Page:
Aira & Aira Access

 In Assistive Technology, Michael Hingson Articles, Newsletters

I am saving the best new open window for last. In March 2015 I received an email from Larry Bock, a gentleman who said that he was representing a company called Aira tech Corp. As he explained it, Aira was a new company that had developed a unique and innovative product for blind people. The product consisted of smart glasses with a high resolution live streaming camera built into them, an app that would run on any smart phone and live agents around the country.

The way the product would work is that a blind user could activate the app on their smart phone which in turn would activate the camera in the smart glasses which in turn would transmit any images seen by the camera to agents through the Internet. So, if I were wearing the glasses wherever I looked what my camera saw would be sent to the agent who would then describe the streaming video images. The agents were trained by Aira to describe these images and thus provide visual information that otherwise would not be available to me because I couldn’t see it. The app also included an audio component, so I could hear what the agent was saying through my smart phone. It was made very clear to me that the intent of this product was to provide visual information and not “help quote in the way most people would interpret it. Agents, for example would not tell me when it was safe to cross the street or how to perform any other task. The agent would give me visual information such as “I don’t see any cars coming” or whatever other information I might require that would empower me to be able to then make whatever decision I needed to make. As I often say,” the lack of eye sight is not the problem I face”. “instead the real challenges of blindness come from the low expectations people have about blind people as well as the lack of information available to me so that I can function as an equal member of society.”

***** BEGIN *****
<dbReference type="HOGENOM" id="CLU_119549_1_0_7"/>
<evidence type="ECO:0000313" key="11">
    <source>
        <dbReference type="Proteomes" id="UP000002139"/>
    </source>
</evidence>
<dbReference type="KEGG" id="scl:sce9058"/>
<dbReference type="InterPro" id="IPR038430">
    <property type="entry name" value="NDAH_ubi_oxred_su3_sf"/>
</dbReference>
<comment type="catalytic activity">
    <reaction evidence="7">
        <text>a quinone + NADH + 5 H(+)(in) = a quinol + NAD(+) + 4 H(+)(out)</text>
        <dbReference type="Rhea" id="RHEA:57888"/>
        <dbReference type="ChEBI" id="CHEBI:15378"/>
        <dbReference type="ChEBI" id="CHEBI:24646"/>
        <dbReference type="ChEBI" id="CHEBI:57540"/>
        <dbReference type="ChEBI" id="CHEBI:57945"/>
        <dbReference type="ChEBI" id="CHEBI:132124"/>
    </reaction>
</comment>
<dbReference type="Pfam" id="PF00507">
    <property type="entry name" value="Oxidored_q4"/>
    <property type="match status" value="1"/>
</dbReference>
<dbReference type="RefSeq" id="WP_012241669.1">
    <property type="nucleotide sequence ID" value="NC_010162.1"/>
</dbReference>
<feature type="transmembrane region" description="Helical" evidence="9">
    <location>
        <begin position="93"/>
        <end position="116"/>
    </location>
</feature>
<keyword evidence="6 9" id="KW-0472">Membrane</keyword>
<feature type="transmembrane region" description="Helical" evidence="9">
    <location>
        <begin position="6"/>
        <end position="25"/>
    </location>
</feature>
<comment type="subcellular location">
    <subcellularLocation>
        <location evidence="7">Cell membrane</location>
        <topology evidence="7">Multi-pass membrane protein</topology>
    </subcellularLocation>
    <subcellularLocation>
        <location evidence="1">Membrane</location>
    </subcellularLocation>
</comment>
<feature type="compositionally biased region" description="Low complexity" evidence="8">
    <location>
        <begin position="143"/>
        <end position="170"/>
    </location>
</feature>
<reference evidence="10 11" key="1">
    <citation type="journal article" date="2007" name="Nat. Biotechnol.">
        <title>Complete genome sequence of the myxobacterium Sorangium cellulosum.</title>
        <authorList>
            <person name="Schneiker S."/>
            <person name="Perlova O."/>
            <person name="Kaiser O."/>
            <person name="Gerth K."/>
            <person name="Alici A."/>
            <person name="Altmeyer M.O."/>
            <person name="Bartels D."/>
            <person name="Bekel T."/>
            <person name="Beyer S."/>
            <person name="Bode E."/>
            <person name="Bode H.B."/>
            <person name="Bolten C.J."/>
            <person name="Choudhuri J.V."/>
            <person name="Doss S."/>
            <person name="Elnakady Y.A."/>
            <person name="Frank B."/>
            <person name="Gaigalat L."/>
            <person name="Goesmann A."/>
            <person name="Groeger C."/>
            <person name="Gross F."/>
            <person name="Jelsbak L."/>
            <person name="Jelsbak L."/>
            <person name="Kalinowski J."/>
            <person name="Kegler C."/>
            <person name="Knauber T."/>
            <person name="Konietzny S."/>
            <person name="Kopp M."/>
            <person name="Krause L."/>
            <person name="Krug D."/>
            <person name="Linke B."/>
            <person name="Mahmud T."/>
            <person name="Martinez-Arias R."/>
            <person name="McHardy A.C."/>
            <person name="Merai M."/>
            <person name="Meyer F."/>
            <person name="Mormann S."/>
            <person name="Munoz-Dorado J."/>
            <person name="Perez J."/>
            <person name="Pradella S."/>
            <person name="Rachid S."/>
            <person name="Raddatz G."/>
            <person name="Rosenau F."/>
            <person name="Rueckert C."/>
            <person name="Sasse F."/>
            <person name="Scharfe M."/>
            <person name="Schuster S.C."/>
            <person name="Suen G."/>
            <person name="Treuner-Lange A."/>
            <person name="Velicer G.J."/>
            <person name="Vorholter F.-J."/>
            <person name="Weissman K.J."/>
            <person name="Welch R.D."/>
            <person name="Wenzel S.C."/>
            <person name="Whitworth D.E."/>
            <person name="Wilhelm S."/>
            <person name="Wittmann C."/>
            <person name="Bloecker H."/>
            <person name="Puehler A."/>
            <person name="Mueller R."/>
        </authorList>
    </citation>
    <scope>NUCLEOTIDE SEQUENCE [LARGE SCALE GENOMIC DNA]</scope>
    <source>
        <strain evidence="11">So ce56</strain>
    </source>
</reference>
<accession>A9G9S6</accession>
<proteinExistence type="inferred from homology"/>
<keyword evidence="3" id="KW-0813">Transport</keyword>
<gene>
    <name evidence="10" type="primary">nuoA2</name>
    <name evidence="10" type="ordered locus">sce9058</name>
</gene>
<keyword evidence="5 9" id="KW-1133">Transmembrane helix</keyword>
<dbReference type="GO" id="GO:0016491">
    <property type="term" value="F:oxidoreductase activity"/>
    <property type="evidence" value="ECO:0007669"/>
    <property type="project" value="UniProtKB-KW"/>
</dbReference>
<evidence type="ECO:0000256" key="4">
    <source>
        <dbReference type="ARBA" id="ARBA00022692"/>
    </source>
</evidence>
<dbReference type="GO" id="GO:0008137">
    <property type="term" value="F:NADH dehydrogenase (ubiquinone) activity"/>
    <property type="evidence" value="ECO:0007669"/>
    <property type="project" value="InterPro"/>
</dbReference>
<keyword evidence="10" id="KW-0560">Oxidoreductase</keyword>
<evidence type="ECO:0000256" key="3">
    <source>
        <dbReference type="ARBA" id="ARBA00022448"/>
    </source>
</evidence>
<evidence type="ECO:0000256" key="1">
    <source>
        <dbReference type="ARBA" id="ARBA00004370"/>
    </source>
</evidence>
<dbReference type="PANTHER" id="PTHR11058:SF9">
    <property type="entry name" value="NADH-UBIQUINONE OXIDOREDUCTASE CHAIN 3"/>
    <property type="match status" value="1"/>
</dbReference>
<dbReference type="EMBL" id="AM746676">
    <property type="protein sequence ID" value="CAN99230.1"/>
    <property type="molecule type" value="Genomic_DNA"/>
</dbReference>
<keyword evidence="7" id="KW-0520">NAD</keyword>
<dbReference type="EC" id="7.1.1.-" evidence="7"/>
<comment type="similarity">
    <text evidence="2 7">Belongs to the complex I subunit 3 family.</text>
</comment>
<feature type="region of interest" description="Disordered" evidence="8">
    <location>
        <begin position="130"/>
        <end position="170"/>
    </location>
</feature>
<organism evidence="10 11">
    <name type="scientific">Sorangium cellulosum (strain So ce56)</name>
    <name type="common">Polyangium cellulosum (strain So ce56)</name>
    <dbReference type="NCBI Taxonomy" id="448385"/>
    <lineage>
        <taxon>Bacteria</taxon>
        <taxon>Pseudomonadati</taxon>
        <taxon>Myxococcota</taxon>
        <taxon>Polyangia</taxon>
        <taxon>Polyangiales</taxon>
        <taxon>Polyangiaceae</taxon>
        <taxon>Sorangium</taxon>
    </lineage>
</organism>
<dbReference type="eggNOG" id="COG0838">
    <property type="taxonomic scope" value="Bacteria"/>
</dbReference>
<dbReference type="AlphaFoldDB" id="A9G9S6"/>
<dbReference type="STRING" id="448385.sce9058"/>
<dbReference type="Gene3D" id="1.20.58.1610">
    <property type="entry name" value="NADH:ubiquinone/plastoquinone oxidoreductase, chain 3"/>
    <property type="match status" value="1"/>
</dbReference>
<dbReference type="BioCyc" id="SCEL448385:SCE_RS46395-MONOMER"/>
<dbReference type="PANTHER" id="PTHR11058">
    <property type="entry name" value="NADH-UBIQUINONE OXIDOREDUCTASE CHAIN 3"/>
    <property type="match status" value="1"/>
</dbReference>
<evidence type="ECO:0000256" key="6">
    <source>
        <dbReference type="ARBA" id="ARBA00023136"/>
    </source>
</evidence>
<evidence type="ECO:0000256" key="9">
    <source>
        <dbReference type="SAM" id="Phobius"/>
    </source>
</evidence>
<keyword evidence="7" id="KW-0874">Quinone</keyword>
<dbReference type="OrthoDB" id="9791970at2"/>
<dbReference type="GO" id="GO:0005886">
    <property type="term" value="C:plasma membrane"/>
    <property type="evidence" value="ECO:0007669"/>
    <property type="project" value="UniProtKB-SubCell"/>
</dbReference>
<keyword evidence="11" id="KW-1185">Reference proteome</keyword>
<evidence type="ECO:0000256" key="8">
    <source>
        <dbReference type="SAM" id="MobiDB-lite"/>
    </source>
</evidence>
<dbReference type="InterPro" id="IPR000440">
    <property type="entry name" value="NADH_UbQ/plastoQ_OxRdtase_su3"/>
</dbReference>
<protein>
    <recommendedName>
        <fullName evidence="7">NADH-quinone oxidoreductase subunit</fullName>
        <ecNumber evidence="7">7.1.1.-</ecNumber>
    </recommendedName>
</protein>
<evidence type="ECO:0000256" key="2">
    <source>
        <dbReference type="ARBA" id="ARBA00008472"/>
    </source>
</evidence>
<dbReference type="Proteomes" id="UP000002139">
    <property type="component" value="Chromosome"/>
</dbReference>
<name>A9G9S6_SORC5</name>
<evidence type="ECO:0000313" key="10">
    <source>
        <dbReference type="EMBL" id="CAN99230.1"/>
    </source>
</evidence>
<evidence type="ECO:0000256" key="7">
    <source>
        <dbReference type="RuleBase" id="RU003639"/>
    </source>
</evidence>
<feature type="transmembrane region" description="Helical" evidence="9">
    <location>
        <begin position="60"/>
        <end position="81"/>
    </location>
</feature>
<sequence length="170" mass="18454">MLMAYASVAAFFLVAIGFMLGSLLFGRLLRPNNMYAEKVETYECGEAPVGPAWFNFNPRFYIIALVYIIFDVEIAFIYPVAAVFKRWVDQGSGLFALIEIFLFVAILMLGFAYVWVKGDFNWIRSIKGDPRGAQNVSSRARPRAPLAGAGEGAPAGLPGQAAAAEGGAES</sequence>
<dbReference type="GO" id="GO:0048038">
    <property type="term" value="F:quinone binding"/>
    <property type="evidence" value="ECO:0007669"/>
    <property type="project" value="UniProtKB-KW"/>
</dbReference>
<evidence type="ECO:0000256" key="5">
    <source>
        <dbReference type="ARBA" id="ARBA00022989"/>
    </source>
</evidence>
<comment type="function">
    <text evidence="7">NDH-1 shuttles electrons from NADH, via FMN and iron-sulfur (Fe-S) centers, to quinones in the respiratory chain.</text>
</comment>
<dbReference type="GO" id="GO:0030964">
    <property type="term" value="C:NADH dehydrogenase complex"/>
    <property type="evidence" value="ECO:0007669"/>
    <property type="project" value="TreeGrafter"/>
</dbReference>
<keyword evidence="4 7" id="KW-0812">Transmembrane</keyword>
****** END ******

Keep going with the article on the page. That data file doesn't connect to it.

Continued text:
Aira stands for Artificial Intelligence Remote Access. Picture it as eyesight on demand. I was invited to join Aira’s science advisory board and to bring my knowledge of the blindness world to the company to help refine agent training as well as to assist in giving the company a good philosophical grounding in blindness. I volunteered on the board for two years and then joined the Aira staff last year. It is been quite an exciting ride. What’s really fun about the whole process is that as I travel and speak around the country, I have the opportunity to demonstrate Aira not only to introduce new people, blind and cited alike, to the product but Aira helps me with my work to educate people about blindness and to show the world in a new and revolutionary way why and how blind people are just like everyone else. You can read more about Aira by visiting www.Aira.IO.
Aira Access
Aira is a subscription service. This means that on a monthly basis people who wish to subscribe to the service and use it anywhere pay a fee based on the amount of time they anticipate using Aira that month. There are no long-term contracts which means that Aira users, (we call them explorers), can change their Aira planet will adding or reducing the amount of time they plan to use Aira that month. The problem is that with the extremely high unemployment rate of employable blind people, (between 65% and 70%), even with the incredible value Aira brings to our lives the service is just not affordable. One-way Aira is working to address this is by introducing a concept called Aira Access. Briefly, Aira is working to provide free access to Aira in a variety of different situations. In one case, Intuit has provided funding to Aira so that any blind small business owner can use Aira free of charge to perform any tasks relating to their business that require site and thus would incorporate the use of Aira. AT&T has paid for Aira access time and made all their 5300+ stores Aira access locations so that any time any blind person enters their stores Aira is available for use free of charge. Wegmans grocers and Walgreens are the latest operations to join the Aira Access network family. Blind people do not have to sign up for Aira and pay for the subscription service to use Aira in any of these Aira access locations. Aira has created a guest sign-up process to facilitate this.







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